NY city council delays restoration of full health benefits for retired FFs

Council members have cited financial concerns as a reason for delays

By FireRescue1 Staff

WHITE PLAINS, N.Y. — A N.Y. city council has delayed the restoration of full health benefits for retired firefighters, citing concerns over the $1.5 million cost of restoration.

White Plains firefighters say they were promised in the 1970s that they would not have to pay premiums on their medical insurance after retirement, but about 100 retired firefighters are currently paying 15% of their premium as the council considers proposed legislation, according to The Journal News.

“When we signed onto the job, to be a firefighter, we gave the city a blank check good for 20 or 30 years for everything we could give, plus our lives,” said retired Firefighter John Marconi. “And we were given a promise during that time that our health benefits would be in place after we retired.”

A 2010 budget deficit that would have raised taxes by 17% led the council to rescind the offer of full benefits for firefighters. Full benefits were restored for active firefighters in 2015.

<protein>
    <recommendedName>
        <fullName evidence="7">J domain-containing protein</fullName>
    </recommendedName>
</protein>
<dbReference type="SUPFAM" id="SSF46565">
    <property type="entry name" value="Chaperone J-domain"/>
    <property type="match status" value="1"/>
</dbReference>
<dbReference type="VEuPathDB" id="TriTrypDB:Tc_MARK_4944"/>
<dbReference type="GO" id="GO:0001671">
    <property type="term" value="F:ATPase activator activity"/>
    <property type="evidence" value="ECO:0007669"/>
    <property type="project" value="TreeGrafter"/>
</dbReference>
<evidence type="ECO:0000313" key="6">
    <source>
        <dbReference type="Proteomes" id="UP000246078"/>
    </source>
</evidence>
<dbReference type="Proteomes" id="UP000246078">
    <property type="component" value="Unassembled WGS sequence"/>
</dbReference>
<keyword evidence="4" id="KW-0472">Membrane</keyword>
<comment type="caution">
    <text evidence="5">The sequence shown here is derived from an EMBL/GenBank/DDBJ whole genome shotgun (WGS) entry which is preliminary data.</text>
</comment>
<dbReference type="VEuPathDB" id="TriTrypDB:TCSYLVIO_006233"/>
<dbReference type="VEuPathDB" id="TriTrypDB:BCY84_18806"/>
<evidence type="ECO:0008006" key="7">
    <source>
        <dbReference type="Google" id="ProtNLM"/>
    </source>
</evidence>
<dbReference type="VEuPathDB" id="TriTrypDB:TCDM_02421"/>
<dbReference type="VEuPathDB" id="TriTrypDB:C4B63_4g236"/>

A special meeting was held last Monday to discuss the legislation proposed by council member Milagros Lecuona to restore retired firefighters’ benefits as well. She said the 2010 decision was made “under the wrong information” and urged the council to accept the proposal.

Some council members, including Mayor Tom Roach, questioned whether the full benefits proposal would set a financially perilous precedent to offer similar proposals to other city workers, such as sanitation workers and employees at the Department of Public Works.

Former Deputy Fire Chief Ed Lobermann, 85, who had previously met with and presented to council members on the benefits issue, attended the special meeting with other retired firefighters and his daughter, Janet Beechert. Beechert said the comparison to other city workers was “insulting.”

Loberman expressed disappointment that a decision on the issue continues to be delayed.

“To penalize us because we don’t have something to give back to the city, while the active men do,” Loberman said. “We lost five firefighters in the line of duty during my career. I think that’s enough to give back.”

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